In the last post, we considered how the right details can draw readers into a story, especially one that spans genres. To practice the art and craft of detail selection, try this exercise, based partly on a technique called "dreamstorming," from Robert Olen Butler'sFrom Where You Dream.
Bring a pen and pad of paper (not your laptop or other e-device) to a quiet place — it could be a room in the house, or out in your car or to the local park. Quiet, in this sense, is more about being away from technology and anybody who's likely to interrupt. Close your eyes for a few moments (sunglasses help if you'd rather keep a low profile). Open them and jot down the first things you notice — but only jot, just sensory perceptions, like these:
Amber stripes of afternoon sunlight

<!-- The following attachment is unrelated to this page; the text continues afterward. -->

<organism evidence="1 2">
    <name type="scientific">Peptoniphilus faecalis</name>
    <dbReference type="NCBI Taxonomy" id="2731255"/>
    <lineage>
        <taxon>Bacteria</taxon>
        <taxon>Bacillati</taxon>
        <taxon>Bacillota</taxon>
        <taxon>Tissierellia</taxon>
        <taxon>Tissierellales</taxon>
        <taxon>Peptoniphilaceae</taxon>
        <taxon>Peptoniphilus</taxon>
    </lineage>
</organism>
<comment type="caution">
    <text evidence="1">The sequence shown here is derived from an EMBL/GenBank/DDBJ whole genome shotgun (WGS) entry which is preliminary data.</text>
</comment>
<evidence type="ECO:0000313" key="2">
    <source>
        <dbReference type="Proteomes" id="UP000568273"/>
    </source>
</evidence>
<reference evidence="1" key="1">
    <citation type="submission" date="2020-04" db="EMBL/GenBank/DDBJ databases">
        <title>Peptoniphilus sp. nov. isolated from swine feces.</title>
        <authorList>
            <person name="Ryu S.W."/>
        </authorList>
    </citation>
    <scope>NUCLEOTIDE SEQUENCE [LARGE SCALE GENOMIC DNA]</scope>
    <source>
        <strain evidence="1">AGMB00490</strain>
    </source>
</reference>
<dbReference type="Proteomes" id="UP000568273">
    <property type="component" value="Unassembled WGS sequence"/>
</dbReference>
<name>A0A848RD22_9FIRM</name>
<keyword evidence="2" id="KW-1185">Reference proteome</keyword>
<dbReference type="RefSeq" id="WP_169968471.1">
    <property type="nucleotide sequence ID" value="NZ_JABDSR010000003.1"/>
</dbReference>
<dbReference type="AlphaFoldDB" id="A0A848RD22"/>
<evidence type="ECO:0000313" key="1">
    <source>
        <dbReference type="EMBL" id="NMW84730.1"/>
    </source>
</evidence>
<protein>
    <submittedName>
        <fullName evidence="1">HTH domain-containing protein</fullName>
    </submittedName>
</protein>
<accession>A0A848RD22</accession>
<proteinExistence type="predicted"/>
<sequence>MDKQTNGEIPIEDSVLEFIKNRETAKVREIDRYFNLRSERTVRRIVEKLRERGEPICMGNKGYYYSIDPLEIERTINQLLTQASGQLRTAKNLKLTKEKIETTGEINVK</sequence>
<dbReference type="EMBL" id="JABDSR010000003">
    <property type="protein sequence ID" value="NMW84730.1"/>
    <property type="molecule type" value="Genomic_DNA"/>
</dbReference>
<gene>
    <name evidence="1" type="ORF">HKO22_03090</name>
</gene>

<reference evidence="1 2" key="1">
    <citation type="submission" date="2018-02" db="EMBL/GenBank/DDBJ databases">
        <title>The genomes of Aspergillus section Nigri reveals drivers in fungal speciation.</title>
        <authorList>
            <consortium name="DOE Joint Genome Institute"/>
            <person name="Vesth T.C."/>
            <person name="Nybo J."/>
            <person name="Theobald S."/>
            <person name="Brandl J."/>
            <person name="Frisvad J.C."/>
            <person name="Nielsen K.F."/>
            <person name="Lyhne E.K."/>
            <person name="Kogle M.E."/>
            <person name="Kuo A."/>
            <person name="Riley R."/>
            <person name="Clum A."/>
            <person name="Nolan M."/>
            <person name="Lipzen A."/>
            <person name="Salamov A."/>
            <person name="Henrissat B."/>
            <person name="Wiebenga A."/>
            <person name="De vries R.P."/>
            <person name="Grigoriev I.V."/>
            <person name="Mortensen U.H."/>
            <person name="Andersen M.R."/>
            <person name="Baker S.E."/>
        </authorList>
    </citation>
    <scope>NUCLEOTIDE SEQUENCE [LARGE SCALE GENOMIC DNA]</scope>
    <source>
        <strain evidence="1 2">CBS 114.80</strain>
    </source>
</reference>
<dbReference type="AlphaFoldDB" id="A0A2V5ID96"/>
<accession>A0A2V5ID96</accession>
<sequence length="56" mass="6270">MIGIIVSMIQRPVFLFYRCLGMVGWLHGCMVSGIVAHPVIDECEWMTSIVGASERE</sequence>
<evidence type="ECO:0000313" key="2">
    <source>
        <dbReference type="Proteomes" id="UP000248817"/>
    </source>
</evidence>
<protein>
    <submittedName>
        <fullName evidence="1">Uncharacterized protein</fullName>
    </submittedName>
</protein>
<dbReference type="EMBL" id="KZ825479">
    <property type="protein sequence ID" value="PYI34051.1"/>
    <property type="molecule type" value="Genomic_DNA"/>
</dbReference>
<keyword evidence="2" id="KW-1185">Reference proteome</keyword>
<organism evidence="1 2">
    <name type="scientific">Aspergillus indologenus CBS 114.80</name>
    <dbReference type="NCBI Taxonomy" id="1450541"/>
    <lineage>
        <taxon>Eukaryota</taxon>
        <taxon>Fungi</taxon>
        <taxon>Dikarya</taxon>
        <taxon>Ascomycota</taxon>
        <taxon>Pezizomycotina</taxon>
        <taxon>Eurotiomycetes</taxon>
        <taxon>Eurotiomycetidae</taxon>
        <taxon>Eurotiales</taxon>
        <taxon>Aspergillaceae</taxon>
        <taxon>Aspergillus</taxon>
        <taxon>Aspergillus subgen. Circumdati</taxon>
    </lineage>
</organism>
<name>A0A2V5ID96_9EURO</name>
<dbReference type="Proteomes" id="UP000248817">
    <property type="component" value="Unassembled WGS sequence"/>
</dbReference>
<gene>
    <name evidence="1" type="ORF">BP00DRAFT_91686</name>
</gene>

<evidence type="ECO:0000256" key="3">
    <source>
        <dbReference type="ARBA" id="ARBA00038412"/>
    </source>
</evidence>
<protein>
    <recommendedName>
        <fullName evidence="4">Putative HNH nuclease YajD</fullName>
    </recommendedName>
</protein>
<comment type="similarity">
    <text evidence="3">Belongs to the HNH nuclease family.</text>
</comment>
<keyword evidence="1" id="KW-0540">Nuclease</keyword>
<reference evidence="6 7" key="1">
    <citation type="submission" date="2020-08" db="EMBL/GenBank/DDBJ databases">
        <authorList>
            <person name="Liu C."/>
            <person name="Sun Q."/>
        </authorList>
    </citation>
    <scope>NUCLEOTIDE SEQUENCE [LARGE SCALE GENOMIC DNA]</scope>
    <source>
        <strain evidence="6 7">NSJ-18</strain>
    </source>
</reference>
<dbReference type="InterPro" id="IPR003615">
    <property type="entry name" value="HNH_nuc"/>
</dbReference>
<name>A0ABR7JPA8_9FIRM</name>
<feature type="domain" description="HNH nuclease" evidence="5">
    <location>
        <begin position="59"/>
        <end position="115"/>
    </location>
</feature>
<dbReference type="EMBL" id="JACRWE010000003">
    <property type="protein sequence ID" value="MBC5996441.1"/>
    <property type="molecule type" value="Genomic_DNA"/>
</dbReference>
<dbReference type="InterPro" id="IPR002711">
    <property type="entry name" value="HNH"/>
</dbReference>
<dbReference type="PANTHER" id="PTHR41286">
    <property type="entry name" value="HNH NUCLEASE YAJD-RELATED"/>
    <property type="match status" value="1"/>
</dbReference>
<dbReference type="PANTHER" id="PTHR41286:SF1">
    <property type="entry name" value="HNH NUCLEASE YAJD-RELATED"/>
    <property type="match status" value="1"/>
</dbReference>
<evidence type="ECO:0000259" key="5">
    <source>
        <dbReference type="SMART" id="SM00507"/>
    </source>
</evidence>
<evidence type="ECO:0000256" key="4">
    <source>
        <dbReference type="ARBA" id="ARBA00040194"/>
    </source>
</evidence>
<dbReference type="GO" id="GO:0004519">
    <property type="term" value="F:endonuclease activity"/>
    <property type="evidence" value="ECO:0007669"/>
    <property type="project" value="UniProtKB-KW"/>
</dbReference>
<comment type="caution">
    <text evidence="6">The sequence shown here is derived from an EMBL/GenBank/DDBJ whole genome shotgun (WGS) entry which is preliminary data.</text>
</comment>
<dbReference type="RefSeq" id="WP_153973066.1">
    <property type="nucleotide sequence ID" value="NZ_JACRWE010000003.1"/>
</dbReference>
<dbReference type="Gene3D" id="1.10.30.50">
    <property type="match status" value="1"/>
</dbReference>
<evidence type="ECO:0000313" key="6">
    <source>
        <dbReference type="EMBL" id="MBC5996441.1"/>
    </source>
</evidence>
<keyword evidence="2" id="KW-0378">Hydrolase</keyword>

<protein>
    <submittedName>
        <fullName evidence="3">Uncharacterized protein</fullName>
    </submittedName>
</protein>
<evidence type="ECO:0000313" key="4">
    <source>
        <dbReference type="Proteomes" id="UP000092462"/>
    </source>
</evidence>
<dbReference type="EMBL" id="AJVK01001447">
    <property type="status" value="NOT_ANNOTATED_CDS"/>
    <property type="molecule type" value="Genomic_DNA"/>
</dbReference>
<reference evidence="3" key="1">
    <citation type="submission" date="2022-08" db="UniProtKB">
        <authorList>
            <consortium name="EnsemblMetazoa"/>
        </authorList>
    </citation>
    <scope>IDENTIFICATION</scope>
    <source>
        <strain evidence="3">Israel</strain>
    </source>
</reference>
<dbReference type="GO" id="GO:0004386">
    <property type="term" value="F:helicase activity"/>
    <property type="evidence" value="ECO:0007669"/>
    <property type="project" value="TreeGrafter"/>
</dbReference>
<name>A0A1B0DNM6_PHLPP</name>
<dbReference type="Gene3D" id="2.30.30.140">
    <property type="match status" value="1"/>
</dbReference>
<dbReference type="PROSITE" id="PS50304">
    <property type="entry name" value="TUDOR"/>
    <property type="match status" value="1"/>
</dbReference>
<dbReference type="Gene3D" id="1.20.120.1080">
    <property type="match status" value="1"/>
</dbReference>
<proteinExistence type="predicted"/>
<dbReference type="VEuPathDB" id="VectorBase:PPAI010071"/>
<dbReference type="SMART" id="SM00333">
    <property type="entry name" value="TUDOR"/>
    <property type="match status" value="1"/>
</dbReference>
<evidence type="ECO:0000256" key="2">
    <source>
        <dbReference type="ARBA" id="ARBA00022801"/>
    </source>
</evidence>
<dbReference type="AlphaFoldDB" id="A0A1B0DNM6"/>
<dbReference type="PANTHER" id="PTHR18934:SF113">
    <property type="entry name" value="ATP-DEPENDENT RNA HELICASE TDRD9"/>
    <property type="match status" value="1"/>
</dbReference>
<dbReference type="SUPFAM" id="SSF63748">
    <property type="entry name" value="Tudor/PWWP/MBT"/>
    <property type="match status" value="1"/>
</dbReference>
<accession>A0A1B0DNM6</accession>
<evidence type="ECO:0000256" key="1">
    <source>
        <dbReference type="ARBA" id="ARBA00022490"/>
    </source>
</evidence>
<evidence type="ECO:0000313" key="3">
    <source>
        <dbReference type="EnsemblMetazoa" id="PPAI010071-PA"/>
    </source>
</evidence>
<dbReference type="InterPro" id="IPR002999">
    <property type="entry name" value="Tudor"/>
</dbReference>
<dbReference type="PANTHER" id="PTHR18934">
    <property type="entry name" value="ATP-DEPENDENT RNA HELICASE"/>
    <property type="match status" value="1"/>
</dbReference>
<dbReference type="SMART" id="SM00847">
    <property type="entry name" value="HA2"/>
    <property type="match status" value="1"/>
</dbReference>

[Jewel tone] drapes
[Children] laughing, playing [games]
[Pale blue] sky
[Pine trees] stretch [upward]
Sit for a moment, not looking at your list but taking in your surroundings. Then go back over the list and replace any ambiguous words. Examples above are in brackets.
Next to each phrase, add another phrase describing your emotional response to the sensory perception. Now, of the phrases you've written, arrange them in an order — it could be less intense to most intense emotion, or the reverse, or from the top to the bottom of your field of vision, or the reverse. See if you can craft a flash fiction or creative nonfiction piece from what you've written.